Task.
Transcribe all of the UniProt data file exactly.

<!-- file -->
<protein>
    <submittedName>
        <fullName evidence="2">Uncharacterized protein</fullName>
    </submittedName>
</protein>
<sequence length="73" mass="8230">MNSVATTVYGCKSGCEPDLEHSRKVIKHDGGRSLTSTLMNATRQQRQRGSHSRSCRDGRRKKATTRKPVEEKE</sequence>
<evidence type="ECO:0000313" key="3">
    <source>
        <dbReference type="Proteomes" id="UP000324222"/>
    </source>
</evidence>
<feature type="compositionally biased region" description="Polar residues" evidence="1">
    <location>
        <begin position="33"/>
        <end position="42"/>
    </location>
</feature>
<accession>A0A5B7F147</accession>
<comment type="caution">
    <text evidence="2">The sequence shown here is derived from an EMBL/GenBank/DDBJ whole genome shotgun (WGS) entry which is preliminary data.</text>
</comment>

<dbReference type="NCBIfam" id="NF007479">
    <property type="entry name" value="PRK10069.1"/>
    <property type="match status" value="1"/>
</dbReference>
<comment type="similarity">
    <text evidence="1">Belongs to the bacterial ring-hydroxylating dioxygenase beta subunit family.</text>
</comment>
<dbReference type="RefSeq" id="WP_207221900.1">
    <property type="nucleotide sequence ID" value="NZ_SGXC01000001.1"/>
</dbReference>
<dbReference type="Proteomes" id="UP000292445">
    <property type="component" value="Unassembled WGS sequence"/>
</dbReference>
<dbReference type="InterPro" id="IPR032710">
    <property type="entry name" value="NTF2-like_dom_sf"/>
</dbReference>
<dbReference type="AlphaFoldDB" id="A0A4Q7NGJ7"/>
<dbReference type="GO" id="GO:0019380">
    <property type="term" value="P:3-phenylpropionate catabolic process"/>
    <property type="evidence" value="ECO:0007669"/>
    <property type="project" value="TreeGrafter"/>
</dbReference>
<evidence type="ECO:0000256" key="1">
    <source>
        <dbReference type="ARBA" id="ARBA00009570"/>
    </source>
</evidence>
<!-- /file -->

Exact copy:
<protein>
    <submittedName>
        <fullName evidence="2">Uncharacterized protein</fullName>
    </submittedName>
</protein>
<sequence length="73" mass="8230">MNSVATTVYGCKSGCEPDLEHSRKVIKHDGGRSLTSTLMNATRQQRQRGSHSRSCRDGRRKKATTRKPVEEKE</sequence>
<evidence type="ECO:0000313" key="3">
    <source>
        <dbReference type="Proteomes" id="UP000324222"/>
    </source>
</evidence>
<feature type="compositionally biased region" description="Polar residues" evidence="1">
    <location>
        <begin position="33"/>
        <end position="42"/>
    </location>
</feature>
<accession>A0A5B7F147</accession>
<comment type="caution">
    <text evidence="2">The sequence shown here is derived from an EMBL/GenBank/DDBJ whole genome shotgun (WGS) entry which is preliminary data.</text>
</comment>

<dbReference type="NCBIfam" id="NF007479">
    <property type="entry name" value="PRK10069.1"/>
    <property type="match status" value="1"/>
</dbReference>
<comment type="similarity">
    <text evidence="1">Belongs to the bacterial ring-hydroxylating dioxygenase beta subunit family.</text>
</comment>
<dbReference type="RefSeq" id="WP_207221900.1">
    <property type="nucleotide sequence ID" value="NZ_SGXC01000001.1"/>
</dbReference>
<dbReference type="Proteomes" id="UP000292445">
    <property type="component" value="Unassembled WGS sequence"/>
</dbReference>
<dbReference type="InterPro" id="IPR032710">
    <property type="entry name" value="NTF2-like_dom_sf"/>
</dbReference>
<dbReference type="AlphaFoldDB" id="A0A4Q7NGJ7"/>
<dbReference type="GO" id="GO:0019380">
    <property type="term" value="P:3-phenylpropionate catabolic process"/>
    <property type="evidence" value="ECO:0007669"/>
    <property type="project" value="TreeGrafter"/>
</dbReference>
<evidence type="ECO:0000256" key="1">
    <source>
        <dbReference type="ARBA" id="ARBA00009570"/>
    </source>
</evidence>